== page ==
Mesa Exploration Corp. of Vancouver, British Columbia, is proposing to mine potash from the Pilot Peak salt pan in the Pilot Valley of western Utah, near the famed Donner Springs at the eastern base of Pilot Peak. The proposed mine would affect a substantial portion of the Crater Mountains area proposed for wilderness by Sierra Club and its partners in the Utah Wilderness Coalition. The portion of the proposed wilderness (light orange) that intersects with the potash mining proposal can be seen on the map below.
It appears that Mesa Exploration was actively pursuing its interests on state land parcels in the area for some time. However, according to Utah BLM West Desert District Manager Kevin Oliver, no Bureau of Land Management (BLM) permits have been granted to Mesa as of yet, and all stakeholders will have the opportunity to weigh in once anything is made available for public comment.
As reported in an Elko, Nevada, newspaper in March, the BLM advised Mesa of its intent to deny the company's exploratory permit. According to various sources since then, the company has protested the denial of a permit and has launched a major lobbying campaign to overturn any such denial.
We can expect Mesa’s friends in the US House of Representatives and Senate to pressure BLM to reverse this decision. Sierra Club members and supporters can counterbalance corporate pressures by sending a message of support for Pilot Valley.
Pilot Valley was the scene of hardship for the Donner Party as they made their ill-fated trek across Utah’s West Desert imagining the so-called Hastings Cut-off Trail would save them time. Ruts from the Donner Party’s crossing are still visible in this remote valley. It’s also one of the best remaining examples of a pristine desert playa in the Great Basin.
Please express your support for the BLM's position. Send a message to BLM, National Park Service, Box Elder and Tooele County Commissioners, the Utah congressional delegation, and Utah Governor Gary Herbert. During this critical interim we encourage all to express support for the BLM's current position.
You can learn more about what Mesa is proposing on the section of their website regarding the Bounty Potash Project.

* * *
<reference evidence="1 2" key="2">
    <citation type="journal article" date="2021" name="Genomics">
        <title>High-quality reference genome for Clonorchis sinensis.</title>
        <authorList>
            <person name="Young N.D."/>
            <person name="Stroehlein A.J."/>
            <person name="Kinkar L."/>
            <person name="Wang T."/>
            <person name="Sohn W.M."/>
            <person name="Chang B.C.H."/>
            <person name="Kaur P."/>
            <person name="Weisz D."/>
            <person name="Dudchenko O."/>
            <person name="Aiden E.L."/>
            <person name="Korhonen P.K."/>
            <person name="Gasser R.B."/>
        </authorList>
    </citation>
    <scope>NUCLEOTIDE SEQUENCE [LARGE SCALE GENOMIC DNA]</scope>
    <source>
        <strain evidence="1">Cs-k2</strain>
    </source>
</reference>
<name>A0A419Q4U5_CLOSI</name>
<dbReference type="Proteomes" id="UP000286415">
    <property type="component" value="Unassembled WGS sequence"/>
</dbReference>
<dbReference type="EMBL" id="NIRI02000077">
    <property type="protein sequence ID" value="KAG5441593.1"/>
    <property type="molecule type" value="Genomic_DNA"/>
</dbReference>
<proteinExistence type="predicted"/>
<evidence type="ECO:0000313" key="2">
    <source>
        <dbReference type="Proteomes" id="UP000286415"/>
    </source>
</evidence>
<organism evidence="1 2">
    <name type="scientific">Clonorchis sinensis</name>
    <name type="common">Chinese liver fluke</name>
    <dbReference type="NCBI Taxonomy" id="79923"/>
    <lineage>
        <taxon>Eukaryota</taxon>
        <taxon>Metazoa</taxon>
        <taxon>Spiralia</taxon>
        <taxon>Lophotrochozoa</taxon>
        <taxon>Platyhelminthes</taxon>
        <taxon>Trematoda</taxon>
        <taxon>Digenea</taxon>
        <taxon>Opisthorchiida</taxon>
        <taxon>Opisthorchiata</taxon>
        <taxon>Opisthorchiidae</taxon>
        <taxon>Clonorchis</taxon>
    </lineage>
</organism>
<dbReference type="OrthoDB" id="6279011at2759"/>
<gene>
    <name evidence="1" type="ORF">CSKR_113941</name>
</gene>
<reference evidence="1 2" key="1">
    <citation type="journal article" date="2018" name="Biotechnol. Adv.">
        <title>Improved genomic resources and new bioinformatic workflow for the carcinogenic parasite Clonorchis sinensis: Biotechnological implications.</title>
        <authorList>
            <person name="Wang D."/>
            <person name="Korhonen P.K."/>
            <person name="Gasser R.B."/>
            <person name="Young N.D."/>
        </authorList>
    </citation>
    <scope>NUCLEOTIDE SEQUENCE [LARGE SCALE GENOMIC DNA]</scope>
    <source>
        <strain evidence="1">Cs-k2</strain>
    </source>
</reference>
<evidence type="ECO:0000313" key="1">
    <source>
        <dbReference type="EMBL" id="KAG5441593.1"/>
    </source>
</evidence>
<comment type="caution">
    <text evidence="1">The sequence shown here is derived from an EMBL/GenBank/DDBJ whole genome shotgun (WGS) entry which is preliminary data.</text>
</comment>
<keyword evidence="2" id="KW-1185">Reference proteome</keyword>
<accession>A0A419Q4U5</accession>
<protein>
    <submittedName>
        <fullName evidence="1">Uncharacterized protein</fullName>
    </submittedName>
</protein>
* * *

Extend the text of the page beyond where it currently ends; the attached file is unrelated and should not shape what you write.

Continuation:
A large portion of the project area is already designated by congress as a National Historic Trail (as administered by the National Park Service) and as part of the National Landscape Conservation System (NLCS, as managed by the Bureau of Land Management). And late last year, the BLM released its new Trail Management Manual 6280, which creates new planning requirements for National Trails on BLM land that must take into account scenic, visual, cultural, and historic resources as well as recreation and visitor services, among other things.
Priority addresses where letters can be sent:
- Utah BLM State Director Juan Palma, 440 West 200 South, Suite 500, Salt Lake City, UT 84101-1345, firstname.lastname@example.org
- Utah BLM West Desert District Manager Kevin Oliver, 2370 South 2300 West, Salt Lake City, UT 84114-2220, email@example.com
Other Important Contacts:
- Governor Gary Herbert, 350 North State Street, Suite 200, PO Box 142220, Salt Lake City, Utah 84114-2220, Toll Free: (800) 705-2464, http://governor.utah.gov/goca/form_comment.html
- Congressman Rob Bishop, 1017 Federal Building, 324 25th Street, Ogden, UT 84401, http://robbishop.house.gov/contact/zipauth.htm.
- Congressman Jason Chaffetz, 51 S. University Avenue, Suite 318, Provo, UT 84601
- Congressman Jim Matheson, 9067 South 1200 West, Suite 101, West Jordan, UT 84008
- Congressman Chris Stewart, 136 E. South Temple St., Suite 900, Salt Lake City, UT 84111, https://stewart.house.gov/contact/email-me
Thanks to the Utah Crossroads Chapter of the Oregon California Trails Association and Wild Utah Project for background materials.